PORTFOLIO POINT: CSL’s growth prospects and dominance over its global peers make it an attractive investment, particularly to those bearish on the Aussie dollar.
The rising Australian dollar against the US currency and the recent strength of Wall Street makes all investors wonder whether they shouldn’t take advantage of our high currency and increase their exposure to international markets.
I think most portfolios should have exposure to international markets, although we have a currency that is being equated with gold at the moment, which limits the returns from offshore investing.
Nevertheless, we all know that if something were to go wrong in China or a global catastrophe occurred elsewhere, our currency would be among the hardest hit, so investments overseas should be part of a risk-hedging strategy.
But almost invariably, you end up buying a fund rather than a set of individual stocks. So today I want to view that international strategy in light of a company that is close to being the most successful non-mining Australian company to have ventured abroad.
I am referring, of course, to CSL. CSL chief executive Brian McNamee took a tiny government organisation, which was about to privatise, around the world and CSL became the biggest global player in blood plasma products. Normally when a company undertakes that sort of enormous growth it goes through a period of gasping for breath while it settles everything down. There were signs that CSL was doing just that in the last year or so (Brian McNamee would disagree). But in the latest half year, CSL has entered an entirely new growth phase and is increasing its sales substantially above the rates recorded by its global competitors.
Moreover, it is breaking into markets in China, Russia and Brazil, which open the possibility of a whole new set of growth paths for the group. All this has been concealed by the rising Australian dollar, given that most of CSL’s earnings are either in Swiss francs or American dollars.
And so in the first half year, CSL’s net profit after tax was down a fraction as a result of our higher dollar and a few one-off events. But on a constant currency basis, earnings grew 16% and, taking out the one-offs, earnings per share were up 18% on a constant currency basis.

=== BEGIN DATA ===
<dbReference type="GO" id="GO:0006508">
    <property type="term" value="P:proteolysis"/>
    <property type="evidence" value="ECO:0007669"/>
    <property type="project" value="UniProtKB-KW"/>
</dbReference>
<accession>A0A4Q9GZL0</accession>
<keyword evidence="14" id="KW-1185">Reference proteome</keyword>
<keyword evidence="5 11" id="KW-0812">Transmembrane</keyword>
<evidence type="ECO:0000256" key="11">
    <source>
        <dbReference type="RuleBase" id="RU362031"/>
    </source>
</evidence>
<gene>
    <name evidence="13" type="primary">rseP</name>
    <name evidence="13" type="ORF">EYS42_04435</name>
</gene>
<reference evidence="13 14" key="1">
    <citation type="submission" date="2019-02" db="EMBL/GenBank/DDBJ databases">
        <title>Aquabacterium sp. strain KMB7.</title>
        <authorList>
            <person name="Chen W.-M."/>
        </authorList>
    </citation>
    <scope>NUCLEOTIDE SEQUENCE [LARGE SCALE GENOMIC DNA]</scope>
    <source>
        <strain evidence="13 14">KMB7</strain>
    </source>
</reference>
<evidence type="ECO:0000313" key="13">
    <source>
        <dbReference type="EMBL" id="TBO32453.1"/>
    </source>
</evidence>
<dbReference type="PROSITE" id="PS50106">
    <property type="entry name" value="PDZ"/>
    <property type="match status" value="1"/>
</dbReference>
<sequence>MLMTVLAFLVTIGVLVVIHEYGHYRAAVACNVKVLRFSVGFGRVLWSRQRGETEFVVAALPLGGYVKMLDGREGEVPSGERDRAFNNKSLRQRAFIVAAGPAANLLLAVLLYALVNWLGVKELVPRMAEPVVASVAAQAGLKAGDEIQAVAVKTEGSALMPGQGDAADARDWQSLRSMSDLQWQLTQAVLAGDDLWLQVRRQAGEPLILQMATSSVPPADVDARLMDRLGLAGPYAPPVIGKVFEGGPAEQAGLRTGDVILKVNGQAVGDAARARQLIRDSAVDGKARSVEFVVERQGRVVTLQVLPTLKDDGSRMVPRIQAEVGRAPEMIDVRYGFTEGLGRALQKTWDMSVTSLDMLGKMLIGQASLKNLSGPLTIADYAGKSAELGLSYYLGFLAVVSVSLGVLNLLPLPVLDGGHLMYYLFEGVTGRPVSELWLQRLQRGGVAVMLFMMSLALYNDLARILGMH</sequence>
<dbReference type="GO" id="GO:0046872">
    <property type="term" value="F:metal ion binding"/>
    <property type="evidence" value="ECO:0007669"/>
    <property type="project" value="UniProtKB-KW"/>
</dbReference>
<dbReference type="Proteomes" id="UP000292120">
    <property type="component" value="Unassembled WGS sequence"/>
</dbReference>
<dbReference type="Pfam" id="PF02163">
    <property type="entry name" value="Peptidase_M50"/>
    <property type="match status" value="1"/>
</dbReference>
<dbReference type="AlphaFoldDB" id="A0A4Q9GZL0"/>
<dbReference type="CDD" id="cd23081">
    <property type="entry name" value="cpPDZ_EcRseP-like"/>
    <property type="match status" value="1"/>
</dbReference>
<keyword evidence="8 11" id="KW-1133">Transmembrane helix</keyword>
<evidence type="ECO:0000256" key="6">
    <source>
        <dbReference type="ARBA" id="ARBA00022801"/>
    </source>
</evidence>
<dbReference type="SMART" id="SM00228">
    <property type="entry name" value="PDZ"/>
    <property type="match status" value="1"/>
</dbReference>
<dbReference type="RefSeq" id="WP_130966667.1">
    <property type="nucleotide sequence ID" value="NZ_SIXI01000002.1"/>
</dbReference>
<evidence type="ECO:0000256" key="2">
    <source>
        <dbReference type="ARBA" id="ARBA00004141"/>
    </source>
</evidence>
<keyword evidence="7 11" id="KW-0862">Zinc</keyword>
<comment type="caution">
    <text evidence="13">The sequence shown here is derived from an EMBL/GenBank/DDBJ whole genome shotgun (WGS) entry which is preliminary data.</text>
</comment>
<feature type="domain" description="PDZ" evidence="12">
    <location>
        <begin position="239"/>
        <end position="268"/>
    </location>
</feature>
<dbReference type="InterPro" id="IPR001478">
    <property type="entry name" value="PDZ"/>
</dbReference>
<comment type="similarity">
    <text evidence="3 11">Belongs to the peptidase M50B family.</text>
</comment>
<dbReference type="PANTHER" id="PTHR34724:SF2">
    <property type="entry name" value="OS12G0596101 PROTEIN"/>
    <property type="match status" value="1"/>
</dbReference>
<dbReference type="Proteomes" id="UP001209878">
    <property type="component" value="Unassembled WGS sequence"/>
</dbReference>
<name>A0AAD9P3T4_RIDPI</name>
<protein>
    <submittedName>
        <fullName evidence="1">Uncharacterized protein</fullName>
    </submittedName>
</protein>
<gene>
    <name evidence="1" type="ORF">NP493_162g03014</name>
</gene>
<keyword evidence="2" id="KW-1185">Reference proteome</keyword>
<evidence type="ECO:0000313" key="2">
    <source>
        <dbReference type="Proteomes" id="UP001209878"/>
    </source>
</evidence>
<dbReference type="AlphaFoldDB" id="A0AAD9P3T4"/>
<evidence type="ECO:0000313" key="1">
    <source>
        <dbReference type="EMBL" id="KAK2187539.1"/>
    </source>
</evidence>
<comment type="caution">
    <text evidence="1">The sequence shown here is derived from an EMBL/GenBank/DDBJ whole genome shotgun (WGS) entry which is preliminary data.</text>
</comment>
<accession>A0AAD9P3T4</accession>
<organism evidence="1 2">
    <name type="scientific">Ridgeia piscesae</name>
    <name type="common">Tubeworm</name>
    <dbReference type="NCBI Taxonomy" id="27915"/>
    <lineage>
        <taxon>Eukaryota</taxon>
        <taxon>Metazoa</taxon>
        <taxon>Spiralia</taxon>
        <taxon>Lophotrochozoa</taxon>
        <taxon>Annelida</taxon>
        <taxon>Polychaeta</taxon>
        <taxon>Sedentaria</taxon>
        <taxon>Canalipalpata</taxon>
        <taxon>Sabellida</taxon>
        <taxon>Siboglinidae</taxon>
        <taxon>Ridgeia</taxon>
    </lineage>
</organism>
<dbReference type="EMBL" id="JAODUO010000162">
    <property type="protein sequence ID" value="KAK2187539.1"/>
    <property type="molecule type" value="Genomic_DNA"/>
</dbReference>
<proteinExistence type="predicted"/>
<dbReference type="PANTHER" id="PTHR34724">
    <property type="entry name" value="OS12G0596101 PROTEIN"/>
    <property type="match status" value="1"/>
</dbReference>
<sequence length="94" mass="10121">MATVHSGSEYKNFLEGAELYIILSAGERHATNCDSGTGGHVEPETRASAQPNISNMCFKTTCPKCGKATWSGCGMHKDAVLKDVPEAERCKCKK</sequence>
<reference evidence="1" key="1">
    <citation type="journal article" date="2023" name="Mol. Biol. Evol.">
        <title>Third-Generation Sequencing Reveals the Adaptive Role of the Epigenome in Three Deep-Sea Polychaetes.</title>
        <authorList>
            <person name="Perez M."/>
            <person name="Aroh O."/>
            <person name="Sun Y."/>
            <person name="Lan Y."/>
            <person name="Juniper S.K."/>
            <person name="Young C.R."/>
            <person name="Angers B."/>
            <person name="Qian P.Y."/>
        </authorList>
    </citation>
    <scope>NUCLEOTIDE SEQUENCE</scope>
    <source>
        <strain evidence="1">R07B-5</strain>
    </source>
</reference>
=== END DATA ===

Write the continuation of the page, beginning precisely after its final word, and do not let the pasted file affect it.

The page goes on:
The CSL business is quite remarkable. The company collects blood around the world but particularly in the US, where people on lower incomes donate blood for money. That blood becomes the raw material for a series of medical products which are showing considerable global growth. In the half year, the group’s intravenous immunoglobulin (IVIG) blood products grew 24%: Albumin grew 17%; Helixate grew 8%; and a group of specialty products that are being developed grew 27%.
For the last four years, CSL’s revenue has been growing at 12.8% compared to its competitors’ growth of 10%. The company remains in a growth market and is outperforming its peers – a remarkable achievement for a company based in Melbourne, Australia that has had only one CEO since floating.
The group invests heavily in research and writes most of that research off against its profit. If it followed other drug companies, it would capitalise much more of its research, which would boost earnings per share. In 2010-11, CSL’s earnings before interest, tax and depreciation (EBITDA) were $1.356 billion and research totalled $325 million. Heavy CSL research investment is now beginning to pay off with new products coming onto the market, which is one of the reasons the specialty products grew so strongly.
CSL is, of course, an enormous cash powerhouse, generating some $1.1 billion in 2010-11. Macquarie Bank expects this figure to rise to $1.3 billion in 2013-14. CSL’s EBITDA to sales exceeds 30%, so it is a high-margin business. The company buys back its shares on a regular basis. You will see from the graph below that a few years ago, the market rated CSL as one of our growth stocks, but the combination of the higher Australian dollar and perceived growth exhaustion meant the shares got ahead of themselves and fell from $41 in 2009 to $27 last year. They are now about $32.50 and are clearly on a rising path. Next year, the company plans to follow mining companies such as BHP and state its profits in US dollars, which will probably help its sharemarket rating, although it is a pain for Australian investors who invest in Australian dollars.
CSL is one of a few Australian companies with clear market growth operating on the international stage. Like any drug company, there is always the possibility of an error in processing which causes faulty product to get into the system. If that ever happens, its shares will be marked down sharply and this represents a risk that all investors need to understand. According to Macquarie Bank, CSL’s adjusted earnings per share are set to rise from $1.73 to $2.42 by 2013-14. This is a strong increase and if CSL achieves anything like that rise, then its shares will continue to surge. Of course, if in some time in the next two or three years there is a big fall in the Australian dollar, then CSL shares will go through the roof.